THE IMPORTANCE OF PRE-NUPTIAL AGREEMENTS
Question: A number of years ago, when my husband passed away, you handled the administration of his estate. Recently, I met a very nice gentleman, and we’re planning to be married in the near future. I am concerned, however, about protecting the assets I now own and about preserving my children’s inheritance when I die. Could you advise me in this situation? Thanks. And regards to all. Sarah D.
Answer: One way to accomplish this, Sarah is by signing a pre-nuptial agreement with your husband-to-be. A properly executed pre-nuptial agreement can safeguard your assets, protect your children’s inheritances, keep your business in the family, simplify a divorce (should that ever occur) and much more. Actually, we recommend a pre-nuptial agreement in advance of almost every second (or third) marriage. We also suggest a pre-nuptial agreement even in advance of first marriages where there is a substantial difference in the amount of the couple’s respective assets. And, yes, we understand that a pre-nuptial agreement is not a very romantic concept in anticipation of a new marriage—but there are compelling reasons to consider it.
What happens, for example, if your new marriage ends as the result of your death? The law says that your spouse has an absolute right to inherit a portion of your estate (generally one-third) no matter what your Will says. This is of particular concern when you have children from a prior marriage, or other close family members, to whom you would like to leave the bulk of your estate. A pre-nuptial agreement can avoid that problem by stating out exactly what each party agrees to leave to the other, if anything, in the event of death. Your future spouse, for example, can waive (give up) his rights to inherit from you in a pre-nuptial agreement. And while we hope the lyric “Love Is Wonderful The Second Time Around” pertains to you, there is nothing wrong with being smart about going into a new marriage.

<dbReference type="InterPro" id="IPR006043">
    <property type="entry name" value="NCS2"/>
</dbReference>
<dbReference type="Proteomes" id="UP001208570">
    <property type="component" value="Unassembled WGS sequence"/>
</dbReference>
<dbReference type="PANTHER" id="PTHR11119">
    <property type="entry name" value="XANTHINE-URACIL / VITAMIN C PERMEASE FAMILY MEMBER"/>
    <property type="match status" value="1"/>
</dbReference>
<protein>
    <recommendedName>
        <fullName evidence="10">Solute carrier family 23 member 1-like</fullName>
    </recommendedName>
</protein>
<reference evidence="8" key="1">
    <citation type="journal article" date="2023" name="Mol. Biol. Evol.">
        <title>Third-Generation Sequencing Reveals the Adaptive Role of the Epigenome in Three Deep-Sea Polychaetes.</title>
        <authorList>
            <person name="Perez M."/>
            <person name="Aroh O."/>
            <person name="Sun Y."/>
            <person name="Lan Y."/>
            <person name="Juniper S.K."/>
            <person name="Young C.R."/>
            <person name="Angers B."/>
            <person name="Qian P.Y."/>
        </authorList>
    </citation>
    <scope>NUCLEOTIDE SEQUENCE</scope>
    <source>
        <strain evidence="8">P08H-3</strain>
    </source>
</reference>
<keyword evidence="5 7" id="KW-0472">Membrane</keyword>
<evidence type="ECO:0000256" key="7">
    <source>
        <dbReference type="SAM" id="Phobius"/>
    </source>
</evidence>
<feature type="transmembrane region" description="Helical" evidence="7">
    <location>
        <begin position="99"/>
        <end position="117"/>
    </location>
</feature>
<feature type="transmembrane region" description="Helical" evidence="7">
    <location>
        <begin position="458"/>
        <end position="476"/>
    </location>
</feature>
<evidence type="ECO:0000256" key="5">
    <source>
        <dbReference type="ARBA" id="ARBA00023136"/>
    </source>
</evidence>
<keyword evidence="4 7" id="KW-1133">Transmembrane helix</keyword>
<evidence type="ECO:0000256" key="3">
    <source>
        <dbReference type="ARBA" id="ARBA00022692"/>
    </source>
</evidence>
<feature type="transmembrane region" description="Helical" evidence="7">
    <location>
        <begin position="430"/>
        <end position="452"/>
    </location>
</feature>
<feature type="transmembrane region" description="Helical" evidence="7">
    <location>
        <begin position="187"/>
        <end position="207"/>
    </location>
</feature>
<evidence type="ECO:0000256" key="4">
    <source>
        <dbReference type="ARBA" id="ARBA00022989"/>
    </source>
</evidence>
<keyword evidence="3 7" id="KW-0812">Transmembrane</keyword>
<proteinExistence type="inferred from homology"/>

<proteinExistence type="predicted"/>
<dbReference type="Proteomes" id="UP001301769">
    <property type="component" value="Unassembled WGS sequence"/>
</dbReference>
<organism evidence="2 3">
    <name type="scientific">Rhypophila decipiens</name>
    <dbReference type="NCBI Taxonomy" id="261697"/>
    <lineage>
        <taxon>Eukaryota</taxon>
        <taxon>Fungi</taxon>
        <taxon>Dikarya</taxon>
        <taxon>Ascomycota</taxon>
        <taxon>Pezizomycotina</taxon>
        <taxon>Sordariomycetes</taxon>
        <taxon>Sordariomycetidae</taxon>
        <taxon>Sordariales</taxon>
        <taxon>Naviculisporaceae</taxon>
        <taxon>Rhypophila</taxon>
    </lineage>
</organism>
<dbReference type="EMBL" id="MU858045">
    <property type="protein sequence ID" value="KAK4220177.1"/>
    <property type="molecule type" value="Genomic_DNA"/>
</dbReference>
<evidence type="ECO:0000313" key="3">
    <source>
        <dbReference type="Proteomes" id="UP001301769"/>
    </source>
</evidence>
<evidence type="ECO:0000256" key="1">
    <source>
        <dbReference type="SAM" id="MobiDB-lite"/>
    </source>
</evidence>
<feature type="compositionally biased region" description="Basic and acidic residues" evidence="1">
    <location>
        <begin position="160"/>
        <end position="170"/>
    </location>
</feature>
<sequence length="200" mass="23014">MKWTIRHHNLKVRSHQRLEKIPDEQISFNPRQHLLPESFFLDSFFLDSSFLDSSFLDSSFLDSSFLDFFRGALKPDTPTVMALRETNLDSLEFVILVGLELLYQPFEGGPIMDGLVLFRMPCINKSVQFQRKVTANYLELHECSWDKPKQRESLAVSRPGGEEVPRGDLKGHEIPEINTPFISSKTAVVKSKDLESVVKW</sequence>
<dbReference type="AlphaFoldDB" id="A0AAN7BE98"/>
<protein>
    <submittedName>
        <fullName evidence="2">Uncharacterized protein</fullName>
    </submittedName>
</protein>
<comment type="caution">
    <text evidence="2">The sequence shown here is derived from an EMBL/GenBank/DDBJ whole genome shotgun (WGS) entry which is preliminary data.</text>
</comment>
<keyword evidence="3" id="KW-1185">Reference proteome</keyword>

A pre-nuptial agreement can also do the following: establish what property will be considered separate or joint; protect one spouse from the other’s creditors; decide whether one spouse will have to pay maintenance (alimony) to the other in the event of divorce; decide how gifts between spouses are to be handled; specify who will pay the mortgage and other bills; and how medical expenses will be dealt with. A pre-nuptial agreement can be as inclusive as you and your future spouse desire. In your case, Sarah, since you have children from a previous marriage, a pre-nuptial agreement is very important because it will make sure that their interests in your estate are protected. Incidentally, having a pre-nuptial agreement doesn’t prevent you from making a gift or bequest to your future spouse. It simply gives you, not a court, the right to make those decisions. In essence, then, a pre-nuptial agreement brings you peace of mind. It lets you know where you stand before you say “I do.”
To be valid, a pre-nuptial agreement must be in writing and signed before the marriage. The agreement must be fair and based on full disclosure of assets and liabilities. We cannot overemphasize its importance—especially in second marriages. Please feel free to contact us if you wish to further discuss this very important subject.
And good luck, from all of us, on your upcoming “nuptials.”